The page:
Theophany Icon Explained
Theophany, sometimes called Epiphany, is upon us (Богоявлення in Ukrainian, Θεοφάνεια in Greek). The sixth of January is the official date that the baptism of Christ is celebrated in the Eastern Orthodox Church. It is not to be confused with the Western holiday also called Epiphany which is a celebration of the magi presenting the baby Christ with their gifts.
The word Theophany means “Revelation of God;” Theophany therefore marks the revelation of the Trinitarian nature of God when Jesus was baptized. Those who witnessed heard the Father’s voice from Heaven, saw the Spirit descending upon Jesus, and could see Jesus in the flesh.
The symbolism of this icon is deep and rich. There is one particular part that we want to focus on at this time:
Jesus is naked, or nearly so.
Christ is purposely depicted as being naked (or almost naked) and looking good. But why is that significant?
All throughout the creation narrative in Genesis one, we see God creating and then saying it is “good.” Man and woman were created together in God’s image. They were both beautiful and naked, and God called it good. However, when they fell into sin, they hid in shame until God brought them clothes to wear. The glory of their beauty and nakedness became an object of shame. Adam and Eve fell, and with them fell creation.
Now, enter Jesus Christ: he represents the second Adam (1 Cor 15). In shame and nakedness, Adam hid. Yet Christ comes in his majesty, both as God and man, both in glory and nakedness completely unashamed, representing the beauty of the undefiled human made possible through Him (and in the subsequent centuries, Christians were always baptized naked). He is baptized in the Jordan River, but it is really the Jordan that was baptized.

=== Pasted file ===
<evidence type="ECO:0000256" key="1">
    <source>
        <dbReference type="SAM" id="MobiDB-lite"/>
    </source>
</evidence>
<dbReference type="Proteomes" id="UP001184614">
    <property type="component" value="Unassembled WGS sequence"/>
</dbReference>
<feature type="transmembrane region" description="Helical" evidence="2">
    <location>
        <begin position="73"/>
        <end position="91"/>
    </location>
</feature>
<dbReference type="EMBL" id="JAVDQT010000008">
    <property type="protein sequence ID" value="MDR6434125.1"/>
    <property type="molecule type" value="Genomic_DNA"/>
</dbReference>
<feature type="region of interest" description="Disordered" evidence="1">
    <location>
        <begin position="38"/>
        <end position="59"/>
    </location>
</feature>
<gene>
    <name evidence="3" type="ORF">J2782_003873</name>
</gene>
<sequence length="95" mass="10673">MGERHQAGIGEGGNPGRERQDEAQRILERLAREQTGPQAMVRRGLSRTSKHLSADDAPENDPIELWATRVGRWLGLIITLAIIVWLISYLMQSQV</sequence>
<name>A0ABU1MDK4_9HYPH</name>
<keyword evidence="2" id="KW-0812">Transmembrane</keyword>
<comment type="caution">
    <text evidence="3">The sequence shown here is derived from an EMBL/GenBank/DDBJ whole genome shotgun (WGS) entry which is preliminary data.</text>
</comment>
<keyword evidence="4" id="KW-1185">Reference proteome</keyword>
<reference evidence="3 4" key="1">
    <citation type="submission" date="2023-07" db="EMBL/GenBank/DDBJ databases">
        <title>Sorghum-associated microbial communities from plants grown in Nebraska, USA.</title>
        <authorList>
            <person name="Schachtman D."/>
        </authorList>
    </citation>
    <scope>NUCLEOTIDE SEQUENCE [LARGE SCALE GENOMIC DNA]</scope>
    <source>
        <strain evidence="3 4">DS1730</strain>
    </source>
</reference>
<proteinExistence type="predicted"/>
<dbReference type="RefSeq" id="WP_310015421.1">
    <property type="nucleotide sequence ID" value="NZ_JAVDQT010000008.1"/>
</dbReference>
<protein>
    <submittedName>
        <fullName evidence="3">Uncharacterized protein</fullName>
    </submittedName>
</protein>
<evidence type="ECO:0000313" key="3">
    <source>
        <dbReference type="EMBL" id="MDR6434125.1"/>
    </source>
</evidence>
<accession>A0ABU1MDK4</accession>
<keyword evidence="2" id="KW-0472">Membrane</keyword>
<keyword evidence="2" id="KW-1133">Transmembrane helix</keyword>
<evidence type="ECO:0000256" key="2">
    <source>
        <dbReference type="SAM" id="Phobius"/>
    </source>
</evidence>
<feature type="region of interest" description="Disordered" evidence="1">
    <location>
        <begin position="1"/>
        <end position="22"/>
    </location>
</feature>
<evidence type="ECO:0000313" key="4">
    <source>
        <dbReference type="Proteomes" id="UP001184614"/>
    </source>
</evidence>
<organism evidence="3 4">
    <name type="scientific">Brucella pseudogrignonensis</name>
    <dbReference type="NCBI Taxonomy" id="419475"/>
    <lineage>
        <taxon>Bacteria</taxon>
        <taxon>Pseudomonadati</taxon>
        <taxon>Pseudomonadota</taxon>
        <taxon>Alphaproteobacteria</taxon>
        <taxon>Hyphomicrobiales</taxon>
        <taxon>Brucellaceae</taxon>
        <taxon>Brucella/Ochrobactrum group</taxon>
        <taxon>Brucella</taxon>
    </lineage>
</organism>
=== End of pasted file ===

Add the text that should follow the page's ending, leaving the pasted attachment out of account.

We see the beginning of a new creation in Theophany. Things are being set right. Christ has come not only to cleanse and restore mankind, but to adopt us as heirs into his Kingdom. And when we receive His glory, not only are we redeemed, but we draw up all of creation with us. That is why “creation groans” in eager expectation, awaiting the glorification of the children of God. (Rom 8)
A few other notes about the Icon:
At the top the Holy Spirit is descending upon Jesus as a dove, the Holy Spirit is depicted in a Mandorla.*
The angels on the right side are waiting to attend and dress him after the baptism is over.
John the Baptist, while baptizing Jesus is either turned away or looking at the Spirit descending upon him. This signifies that Theophany is about elevating Jesus Christ. If this were an Olympic race, it would be as if the Old Testament (John the Baptist and all before him) were passing the baton to the New Testament (Jesus Christ and all of the saints).
There is an axe near John the Baptist, which reflects his warning that our lives must bear the fruit of the Spirit or else we will be removed.
Jesus is not submerged in the water, for creation was baptized in Him, not vice versa.
Lastly, the strange little creatures riding fish at the bottom represent the Jordan River and the Sea, both fleeing at the sight of something much bigger and greater than themselves entering the water. This again signifies that Christ baptized creation.
There are several hymns sung during this season, but the forefeast Troparion hymn confirms some of the things that are written about here: “O Adam, be glad with our first mother, Eve; hide not as you did of old in Paradise. Seeing you naked, He has appeared now to clothe you in the first robe again. Christ has appeared, for He truly wills to renew all creation.”
During this time of the year, a beautiful ceremony is carried out and holy water is prepared in each parish. Congregants are free to take the holy water home with them. A portion is kept and used by the church throughout the year.
Also, house blessings are completed during the subsequent weeks using the holy water prepared during the Feast of Theophany. Plan to have the priest perform a house blessing during the coming weeks, it is an honor and a privilege.
*A Mandorla is an ancient symbol and the most concise way to express Christ’s majesty, glory and divinity in holy icons. It is also true that the mandorla is used to reveal the glory which is beyond vision. This is why the mandorla is also found surrounding Jesus in Icons of the Ascension, and also surrounding the Holy Spirit which descended upon Jesus in the form of a dove at . In both these cases, the mandorla is not showing something which was seen directly, but represents the glory and majesty what was physically witnessed by the gathered crowds.